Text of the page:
[URBANTH-L]CPF: Critical Ethnographies of Contemporary U.S. Development

Mark A. Schuller marky at umail.ucsb.edu
Wed Sep 13 14:44:09 EDT 2006

Critical Ethnographies of Contemporary U.S. Development: New Policies,  
Practices and Institutions in the 21st Century

Proposed session for the 67th Annual Society for Applied Anthropology meetings
Tampa, FL

Foreign development in the U.S. has undergone a series of dramatic  
changes during the past few years. New policies have taken root, such  
as the abstinence-oriented AIDS prevention program, for the first time  
open to religious groups, as part of the new President’s Emergency  
Plan for AIDS Relief (PEPFAR). “Transformational development”  
accompanies a renewed focus on “fragile states” following the  
President’s National Security address naming development as the third  
pillar in the fight against terrorism. Another change in development  
practice and orientation is “performance-based management,” especially  
for health-related programs. There has been a flowering of new  
development institutions as well, such as the office of the Global  
AIDS Coordinator and the Office for Coordinator for Reconstruction and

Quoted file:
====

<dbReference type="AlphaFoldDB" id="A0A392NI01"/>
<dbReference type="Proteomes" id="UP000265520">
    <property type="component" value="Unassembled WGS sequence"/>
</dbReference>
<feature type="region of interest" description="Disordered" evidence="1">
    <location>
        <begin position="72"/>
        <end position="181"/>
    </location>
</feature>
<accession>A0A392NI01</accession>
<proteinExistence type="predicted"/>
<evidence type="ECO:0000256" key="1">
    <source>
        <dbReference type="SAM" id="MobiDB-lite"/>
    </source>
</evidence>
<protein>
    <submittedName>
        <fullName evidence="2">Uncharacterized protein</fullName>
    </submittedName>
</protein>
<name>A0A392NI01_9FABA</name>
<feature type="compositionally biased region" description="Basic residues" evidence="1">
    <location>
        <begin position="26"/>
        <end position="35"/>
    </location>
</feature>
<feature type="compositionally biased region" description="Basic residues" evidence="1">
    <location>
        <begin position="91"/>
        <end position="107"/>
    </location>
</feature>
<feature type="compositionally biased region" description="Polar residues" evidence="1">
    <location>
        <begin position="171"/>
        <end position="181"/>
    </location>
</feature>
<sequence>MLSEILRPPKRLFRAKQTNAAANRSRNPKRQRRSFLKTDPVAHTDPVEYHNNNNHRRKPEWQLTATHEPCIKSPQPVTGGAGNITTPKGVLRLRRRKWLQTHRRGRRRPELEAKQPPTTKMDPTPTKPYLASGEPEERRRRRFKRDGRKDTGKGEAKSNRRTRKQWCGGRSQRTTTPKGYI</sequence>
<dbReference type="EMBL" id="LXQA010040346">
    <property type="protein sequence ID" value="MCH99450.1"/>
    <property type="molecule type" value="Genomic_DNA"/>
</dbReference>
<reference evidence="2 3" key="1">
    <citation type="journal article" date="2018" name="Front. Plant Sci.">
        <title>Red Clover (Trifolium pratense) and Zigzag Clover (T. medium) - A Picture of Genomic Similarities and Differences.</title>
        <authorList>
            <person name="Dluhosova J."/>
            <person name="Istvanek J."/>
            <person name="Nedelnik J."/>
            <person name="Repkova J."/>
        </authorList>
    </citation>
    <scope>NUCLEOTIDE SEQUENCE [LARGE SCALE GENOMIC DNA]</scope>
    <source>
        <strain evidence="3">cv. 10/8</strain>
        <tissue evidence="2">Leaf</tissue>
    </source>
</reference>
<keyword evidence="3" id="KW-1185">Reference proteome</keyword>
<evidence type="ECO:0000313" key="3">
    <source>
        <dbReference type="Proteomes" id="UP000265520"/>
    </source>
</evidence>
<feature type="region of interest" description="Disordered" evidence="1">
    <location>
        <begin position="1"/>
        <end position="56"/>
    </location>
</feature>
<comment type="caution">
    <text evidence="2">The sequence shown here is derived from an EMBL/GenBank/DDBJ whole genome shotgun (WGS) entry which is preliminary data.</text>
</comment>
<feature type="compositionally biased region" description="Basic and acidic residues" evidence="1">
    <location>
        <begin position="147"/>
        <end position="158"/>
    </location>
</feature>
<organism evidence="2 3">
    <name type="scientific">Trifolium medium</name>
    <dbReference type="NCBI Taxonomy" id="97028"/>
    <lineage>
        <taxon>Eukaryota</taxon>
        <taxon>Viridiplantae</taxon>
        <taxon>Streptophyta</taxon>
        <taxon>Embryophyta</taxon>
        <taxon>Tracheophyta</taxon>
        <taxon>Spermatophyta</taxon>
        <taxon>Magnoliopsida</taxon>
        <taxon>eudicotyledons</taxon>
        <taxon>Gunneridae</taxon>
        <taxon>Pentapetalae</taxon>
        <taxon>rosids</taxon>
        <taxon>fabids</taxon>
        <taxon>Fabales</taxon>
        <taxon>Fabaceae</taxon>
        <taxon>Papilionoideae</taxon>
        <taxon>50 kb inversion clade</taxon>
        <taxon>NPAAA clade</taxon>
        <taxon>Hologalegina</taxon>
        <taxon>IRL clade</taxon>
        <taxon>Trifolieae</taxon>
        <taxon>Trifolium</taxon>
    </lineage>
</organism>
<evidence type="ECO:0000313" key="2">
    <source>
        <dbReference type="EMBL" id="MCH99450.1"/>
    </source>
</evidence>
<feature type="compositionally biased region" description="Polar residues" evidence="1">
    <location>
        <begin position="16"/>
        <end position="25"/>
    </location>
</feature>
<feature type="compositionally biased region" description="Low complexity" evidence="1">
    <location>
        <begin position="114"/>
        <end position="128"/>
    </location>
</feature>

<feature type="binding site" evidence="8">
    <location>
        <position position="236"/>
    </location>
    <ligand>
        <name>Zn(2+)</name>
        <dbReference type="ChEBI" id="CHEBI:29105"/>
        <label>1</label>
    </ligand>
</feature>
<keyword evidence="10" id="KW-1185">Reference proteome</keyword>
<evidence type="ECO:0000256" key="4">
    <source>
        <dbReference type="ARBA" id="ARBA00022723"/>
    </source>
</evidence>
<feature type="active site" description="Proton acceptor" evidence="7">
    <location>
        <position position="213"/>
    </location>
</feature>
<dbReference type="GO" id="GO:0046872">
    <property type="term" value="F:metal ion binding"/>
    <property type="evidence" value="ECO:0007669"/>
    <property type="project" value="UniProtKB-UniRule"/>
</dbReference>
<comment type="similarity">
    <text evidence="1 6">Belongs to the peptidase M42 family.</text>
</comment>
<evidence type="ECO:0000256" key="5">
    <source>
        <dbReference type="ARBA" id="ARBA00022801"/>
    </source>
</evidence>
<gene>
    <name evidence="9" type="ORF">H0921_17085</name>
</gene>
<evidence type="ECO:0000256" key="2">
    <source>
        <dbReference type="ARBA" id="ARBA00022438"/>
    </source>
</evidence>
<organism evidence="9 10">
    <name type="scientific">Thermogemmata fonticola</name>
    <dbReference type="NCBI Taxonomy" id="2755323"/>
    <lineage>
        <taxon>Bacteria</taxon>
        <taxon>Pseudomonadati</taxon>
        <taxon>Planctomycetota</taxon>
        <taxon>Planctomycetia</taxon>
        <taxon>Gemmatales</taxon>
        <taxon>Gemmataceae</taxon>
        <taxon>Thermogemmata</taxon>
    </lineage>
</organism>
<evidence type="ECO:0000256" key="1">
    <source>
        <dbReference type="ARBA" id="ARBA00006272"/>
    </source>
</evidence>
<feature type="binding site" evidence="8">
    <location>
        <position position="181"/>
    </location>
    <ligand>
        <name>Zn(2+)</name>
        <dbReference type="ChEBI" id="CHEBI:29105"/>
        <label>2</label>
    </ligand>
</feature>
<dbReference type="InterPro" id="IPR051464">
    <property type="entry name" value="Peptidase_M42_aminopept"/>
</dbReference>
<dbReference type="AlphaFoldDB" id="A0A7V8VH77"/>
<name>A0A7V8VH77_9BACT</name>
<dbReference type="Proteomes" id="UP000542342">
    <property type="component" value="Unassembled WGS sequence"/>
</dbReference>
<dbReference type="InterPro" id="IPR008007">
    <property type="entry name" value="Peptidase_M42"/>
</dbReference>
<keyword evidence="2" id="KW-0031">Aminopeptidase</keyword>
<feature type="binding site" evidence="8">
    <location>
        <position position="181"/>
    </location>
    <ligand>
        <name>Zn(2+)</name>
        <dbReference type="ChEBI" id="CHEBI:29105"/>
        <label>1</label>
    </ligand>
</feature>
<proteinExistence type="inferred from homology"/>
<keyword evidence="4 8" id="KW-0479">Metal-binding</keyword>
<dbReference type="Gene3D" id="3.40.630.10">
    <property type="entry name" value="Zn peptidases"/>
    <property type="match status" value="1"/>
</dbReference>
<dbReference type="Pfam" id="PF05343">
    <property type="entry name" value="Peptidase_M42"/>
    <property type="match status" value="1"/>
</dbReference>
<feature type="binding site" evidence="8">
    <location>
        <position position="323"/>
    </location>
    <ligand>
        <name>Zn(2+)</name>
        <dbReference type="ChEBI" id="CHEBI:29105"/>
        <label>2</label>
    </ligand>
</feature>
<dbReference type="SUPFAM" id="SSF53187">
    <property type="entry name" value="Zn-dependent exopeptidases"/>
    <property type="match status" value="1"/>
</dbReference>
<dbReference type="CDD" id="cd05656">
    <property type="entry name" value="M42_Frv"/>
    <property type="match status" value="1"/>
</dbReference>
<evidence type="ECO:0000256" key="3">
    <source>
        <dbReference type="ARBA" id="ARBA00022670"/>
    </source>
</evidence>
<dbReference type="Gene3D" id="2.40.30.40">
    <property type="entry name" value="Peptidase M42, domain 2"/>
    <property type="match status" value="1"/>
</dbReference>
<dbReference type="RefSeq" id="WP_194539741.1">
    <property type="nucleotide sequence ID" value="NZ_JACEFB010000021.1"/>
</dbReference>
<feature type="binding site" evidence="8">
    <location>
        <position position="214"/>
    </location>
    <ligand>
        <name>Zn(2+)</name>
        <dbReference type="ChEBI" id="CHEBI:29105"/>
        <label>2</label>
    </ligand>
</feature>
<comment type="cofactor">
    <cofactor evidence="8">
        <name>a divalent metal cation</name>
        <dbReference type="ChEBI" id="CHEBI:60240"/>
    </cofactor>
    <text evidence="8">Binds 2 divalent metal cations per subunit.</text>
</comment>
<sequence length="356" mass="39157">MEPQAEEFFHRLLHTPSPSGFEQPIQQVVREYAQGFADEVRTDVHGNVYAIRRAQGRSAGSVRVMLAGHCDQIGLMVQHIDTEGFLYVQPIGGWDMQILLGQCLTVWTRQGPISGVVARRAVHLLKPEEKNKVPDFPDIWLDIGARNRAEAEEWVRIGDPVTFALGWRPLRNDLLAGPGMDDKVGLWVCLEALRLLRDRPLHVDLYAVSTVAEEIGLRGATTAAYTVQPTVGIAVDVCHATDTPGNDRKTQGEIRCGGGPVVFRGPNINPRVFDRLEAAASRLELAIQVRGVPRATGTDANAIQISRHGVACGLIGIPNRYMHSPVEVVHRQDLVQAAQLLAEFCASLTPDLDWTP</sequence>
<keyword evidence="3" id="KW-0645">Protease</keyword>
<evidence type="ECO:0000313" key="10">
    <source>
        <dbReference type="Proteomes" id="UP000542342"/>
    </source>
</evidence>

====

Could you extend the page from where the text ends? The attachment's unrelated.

Stabilization (S-CRS), ambassador-level posts in the State Department.  
A new organization, the Millennium Challenge Corporation (MCC),  
implements the focus on transformational development. Finally, in  
January 2006, the Secretary of State announced a reorganization of  
development assistance, naming a new “Director of Foreign Assistance.”

These new programs, policies, and structures have been heralded as  
more effective, responsive, cost-effective and successful, having been  
designed following lessons learned – specifically from failures – of  
the first half-century of the development experience. Are these new  
directions meeting their stated goals? What effects do they have on  
local communities? What are the unforeseen consequences? To date,  
these new directions have not been rigorously analyzed by independent,  
on-the-ground, ethnographic evaluations. This session aims to serve as  
a forum for critical analysis and discussion of contemporary U.S.  
development policies, practices, and institutions, in the spirit of  
generating new tools for policy analysis and evaluation. In addition,  
session participants will be encouraged to explore new approaches for  
community advocacy appropriate to the shifting terrain.

Interested panelists are invited to contact session organizer Mark  
Schuller at marky at umail.ucsb.edu by October 1st with a title and  
general ideas. If selected, panelists will be required to register for  
the SfAA meetings and submit a 100-word abstract by October 15th.

More information about the URBANTH-L mailing list